Health Topics  >  Musculoskeletal  > Incoordination and Falling

What causes dogs to stagger or fall over?

There are many possible causes for a dog who is suddenly stumbling or falling over. Often, the particular way they are stumbling can give us clues as to why it’s happening.


Idiopathic (‘Old Dog’) Vestibular Disease

One of the most common causes for the sudden onset of falling and stumbling is idiopathic vestibular disease. This is also known as ‘old dog vestibular disease’ as it tends to affect our senior pets. 

Old dog vestibular disease typically shows up suddenly, and causes a previously healthy dog to stagger and lean dramatically to one side. It is commonly accompanied by a head tilt, and classically, a flickering of the eyes back and forth (known as nystagmus). 

While this condition can be very shocking to see, the good news is that it is almost always self-limiting, meaning it goes away on its own in time.  Usually there is some visible improvement within 2-3 days but it can take 2-3 weeks to fully resolve.


Ear Infection

While not a terribly common cause of falling over in dogs, ear infections (when they affect the inner ear) can sometimes affect a dog’s balance mechanism. This can happen with or without an overt infection of the outer ear canal.

Dogs with a middle or inner infection will present similar to those with ‘old dog vestibular disease’ – a head tilt and stumbling to that side are common. They may also be painful. These infections can sometimes be tricky to diagnose, requiring x-rays and sometimes more advanced imaging like CT scans.


Inflammation of the Brain or Spinal Cord

Inflammation of the brain or spinal cord are termed encephalitis and meningitis, respectively. When both occur concurrently, the term is meningoencephalitis. Unfortunately, these conditions are about as scary as they sound.

In addition to symptoms like ataxia and falling over, dogs with this kind of inflammatory disease may have a fever, decreased appetite, lethargy, and changes with their overall mentation and behavior. 

Certain breeds are predisposed to encephalitis, including pugs, french bulldogs, and yorkies.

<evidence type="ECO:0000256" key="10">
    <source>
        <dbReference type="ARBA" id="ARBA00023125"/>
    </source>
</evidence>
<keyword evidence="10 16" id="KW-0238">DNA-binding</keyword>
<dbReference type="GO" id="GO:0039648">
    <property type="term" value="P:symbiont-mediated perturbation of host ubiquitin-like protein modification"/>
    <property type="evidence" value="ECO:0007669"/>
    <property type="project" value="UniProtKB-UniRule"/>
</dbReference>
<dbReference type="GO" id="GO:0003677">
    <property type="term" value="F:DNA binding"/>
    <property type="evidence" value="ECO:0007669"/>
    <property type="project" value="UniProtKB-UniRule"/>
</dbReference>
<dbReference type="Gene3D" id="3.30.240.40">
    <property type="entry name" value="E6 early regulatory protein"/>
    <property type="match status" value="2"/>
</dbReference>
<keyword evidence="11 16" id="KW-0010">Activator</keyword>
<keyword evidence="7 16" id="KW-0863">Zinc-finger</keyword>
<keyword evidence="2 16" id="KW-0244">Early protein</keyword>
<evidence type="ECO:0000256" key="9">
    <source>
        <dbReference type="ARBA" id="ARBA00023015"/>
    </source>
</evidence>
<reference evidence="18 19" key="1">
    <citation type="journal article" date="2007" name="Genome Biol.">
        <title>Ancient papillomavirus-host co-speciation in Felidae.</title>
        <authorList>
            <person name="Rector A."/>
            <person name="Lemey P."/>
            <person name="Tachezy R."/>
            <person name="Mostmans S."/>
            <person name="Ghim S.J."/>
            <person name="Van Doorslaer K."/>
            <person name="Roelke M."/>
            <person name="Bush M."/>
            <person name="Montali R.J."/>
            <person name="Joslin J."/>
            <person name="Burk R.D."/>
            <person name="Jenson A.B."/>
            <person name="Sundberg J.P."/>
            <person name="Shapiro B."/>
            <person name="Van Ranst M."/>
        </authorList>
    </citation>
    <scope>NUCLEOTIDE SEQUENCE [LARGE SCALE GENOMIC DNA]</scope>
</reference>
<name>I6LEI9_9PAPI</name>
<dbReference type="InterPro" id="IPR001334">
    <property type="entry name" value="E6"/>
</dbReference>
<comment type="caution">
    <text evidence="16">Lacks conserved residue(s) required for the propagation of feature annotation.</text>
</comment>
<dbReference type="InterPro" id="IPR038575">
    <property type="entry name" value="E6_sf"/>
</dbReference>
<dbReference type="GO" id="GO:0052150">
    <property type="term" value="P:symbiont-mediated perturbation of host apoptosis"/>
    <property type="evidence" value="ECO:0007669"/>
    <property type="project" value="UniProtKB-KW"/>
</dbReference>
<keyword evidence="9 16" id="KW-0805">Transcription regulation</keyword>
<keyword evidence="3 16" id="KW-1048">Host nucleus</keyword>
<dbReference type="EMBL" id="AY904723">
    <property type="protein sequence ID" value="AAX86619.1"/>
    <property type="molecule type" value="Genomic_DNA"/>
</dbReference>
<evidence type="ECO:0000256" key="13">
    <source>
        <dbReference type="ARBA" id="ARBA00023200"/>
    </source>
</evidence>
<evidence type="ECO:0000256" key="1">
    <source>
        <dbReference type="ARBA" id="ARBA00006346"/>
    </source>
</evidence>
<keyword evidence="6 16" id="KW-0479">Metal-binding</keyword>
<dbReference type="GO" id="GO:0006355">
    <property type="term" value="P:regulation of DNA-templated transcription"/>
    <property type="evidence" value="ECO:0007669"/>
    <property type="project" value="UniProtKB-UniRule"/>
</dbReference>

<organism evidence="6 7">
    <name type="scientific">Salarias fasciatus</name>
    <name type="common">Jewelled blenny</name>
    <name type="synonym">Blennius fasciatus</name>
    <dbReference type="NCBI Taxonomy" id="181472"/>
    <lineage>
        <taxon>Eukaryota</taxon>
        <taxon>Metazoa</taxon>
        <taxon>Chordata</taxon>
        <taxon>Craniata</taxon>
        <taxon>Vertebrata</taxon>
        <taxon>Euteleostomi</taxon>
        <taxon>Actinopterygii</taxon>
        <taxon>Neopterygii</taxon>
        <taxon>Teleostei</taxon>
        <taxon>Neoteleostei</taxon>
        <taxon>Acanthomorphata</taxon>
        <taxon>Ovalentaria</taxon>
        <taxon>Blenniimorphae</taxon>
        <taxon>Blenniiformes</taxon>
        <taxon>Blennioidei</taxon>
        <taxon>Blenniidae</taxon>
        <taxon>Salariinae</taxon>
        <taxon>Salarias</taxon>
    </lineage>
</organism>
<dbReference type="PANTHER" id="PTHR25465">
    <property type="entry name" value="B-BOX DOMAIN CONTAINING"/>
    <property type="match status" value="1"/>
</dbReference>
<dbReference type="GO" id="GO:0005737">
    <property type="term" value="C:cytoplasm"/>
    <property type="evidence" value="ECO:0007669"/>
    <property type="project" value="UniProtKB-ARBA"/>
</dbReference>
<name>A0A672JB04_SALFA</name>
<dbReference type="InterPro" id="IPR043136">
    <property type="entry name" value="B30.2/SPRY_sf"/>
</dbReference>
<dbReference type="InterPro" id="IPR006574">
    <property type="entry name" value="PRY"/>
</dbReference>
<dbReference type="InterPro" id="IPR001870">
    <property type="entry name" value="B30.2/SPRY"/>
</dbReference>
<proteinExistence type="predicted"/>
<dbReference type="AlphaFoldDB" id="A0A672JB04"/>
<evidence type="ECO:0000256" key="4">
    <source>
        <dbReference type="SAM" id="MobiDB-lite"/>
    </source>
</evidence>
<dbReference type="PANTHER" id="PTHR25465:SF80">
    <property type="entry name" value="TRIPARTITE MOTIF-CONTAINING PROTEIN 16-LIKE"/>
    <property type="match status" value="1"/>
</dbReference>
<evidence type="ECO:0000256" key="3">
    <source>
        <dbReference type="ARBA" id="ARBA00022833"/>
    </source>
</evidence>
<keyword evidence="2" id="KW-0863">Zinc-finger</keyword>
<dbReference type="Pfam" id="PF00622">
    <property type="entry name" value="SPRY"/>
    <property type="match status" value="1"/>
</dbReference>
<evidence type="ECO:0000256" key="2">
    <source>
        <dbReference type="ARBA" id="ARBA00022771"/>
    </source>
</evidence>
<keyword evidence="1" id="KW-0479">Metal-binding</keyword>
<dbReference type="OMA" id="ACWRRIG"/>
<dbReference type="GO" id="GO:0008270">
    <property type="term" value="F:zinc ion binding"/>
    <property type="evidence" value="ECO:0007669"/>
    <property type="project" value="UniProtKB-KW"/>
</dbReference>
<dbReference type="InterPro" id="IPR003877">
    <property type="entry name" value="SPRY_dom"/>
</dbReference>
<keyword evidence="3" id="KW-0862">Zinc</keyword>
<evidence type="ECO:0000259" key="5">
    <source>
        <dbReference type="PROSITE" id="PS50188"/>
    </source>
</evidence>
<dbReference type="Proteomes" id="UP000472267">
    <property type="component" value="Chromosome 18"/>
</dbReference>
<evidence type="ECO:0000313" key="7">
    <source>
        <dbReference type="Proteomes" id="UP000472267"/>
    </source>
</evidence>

Other cases are caused by infection with viruses, bacteria, or parasites. Some well known examples would be the Distemper and Rabies viruses or the tick-borne agents that cause Ehrlichiosis and Lyme disease. These can affect any breed or age of dog.

Treatment of these cases focuses on controlling the inflammation and targeting any underlying infection. 


Intervertebral Disc Disease (IVDD)

Dogs with intervertebral disc disease (known colloquially as a ‘slipped disc’) will struggle to walk and may collapse in their hind end.

In milder cases, the primary symptoms may be reluctance to walk or a hunched posture due to pain. In moderate cases, they will show abnormal limb placement and that classic ‘drunken gait’ where their limbs cross in front of each other. These are the ones who may collapse in their back legs when they try to walk. In the most severe cases, these dogs can be completely paralyzed from waist or neck down. 

This condition primarily affects long backed dogs such as dachshunds and shih tzus. Treatment will depend on the severity of the condition, ranging from bed rest to surgical decompression.



Marijuana toxicity is a common cause of strange behavior and stumbling in a previously healthy pup. Dogs are exceedingly sensitive to the effects of marijuana. In addition to being wobbly on their feet, these patients are notoriously hypersensitive to stimuli and often dribble urine. 

There are bedside drug tests available that your veterinarian may recommend if your dog is showing these kinds of symptoms. Fortunately, the prognosis is usually very good with supportive care. 



Unfortunately, cancer has to be a consideration when we have a pet who becomes uncoordinated. This is more common in senior dog, and in the case of brain tumors, tends to come along with other symptoms as well. Dogs with brain tumors may show symptoms like walking in circles, generalized confusion, and even seizure activity. 

Diagnosis often involves advanced imaging like CT scans or MRIs. More often than not, treatment is focused on palliative care (minimizing symptoms and keeping your dog comfortable for as long as possible). 


Seizure or Stroke

The most common kind of seizure activity in dogs is called a ‘grand mal’ seizure. This looks like a dog who is recumbent on their side with their legs convulsing. In addition, dogs having a seizure may urinate or defecate unknowingly. Their jaw may chatter or they could foam at the mouth. Generally, they are completely unaware that this is happening.

Thankfully, typical seizure activity lasts only 30 seconds to a few minutes, though in some cases it can be prolonged. Your dog may continue to act a bit strangely as they come out of the episode, sometimes for several hours. 

In young dogs, seizures are usually due to underlying epilepsy. Seizures in senior pets are more likely to be related to cancer.

Strokes are not particularly common in dogs, but if a blood clot does affect their brain, they can show a wide range of neurological symptoms. These include a head tilt, difficulty walking, blindness, and behaviour changes. Strokes are more common in dogs with underlying conditions like Cushing’s Disease or high blood pressure.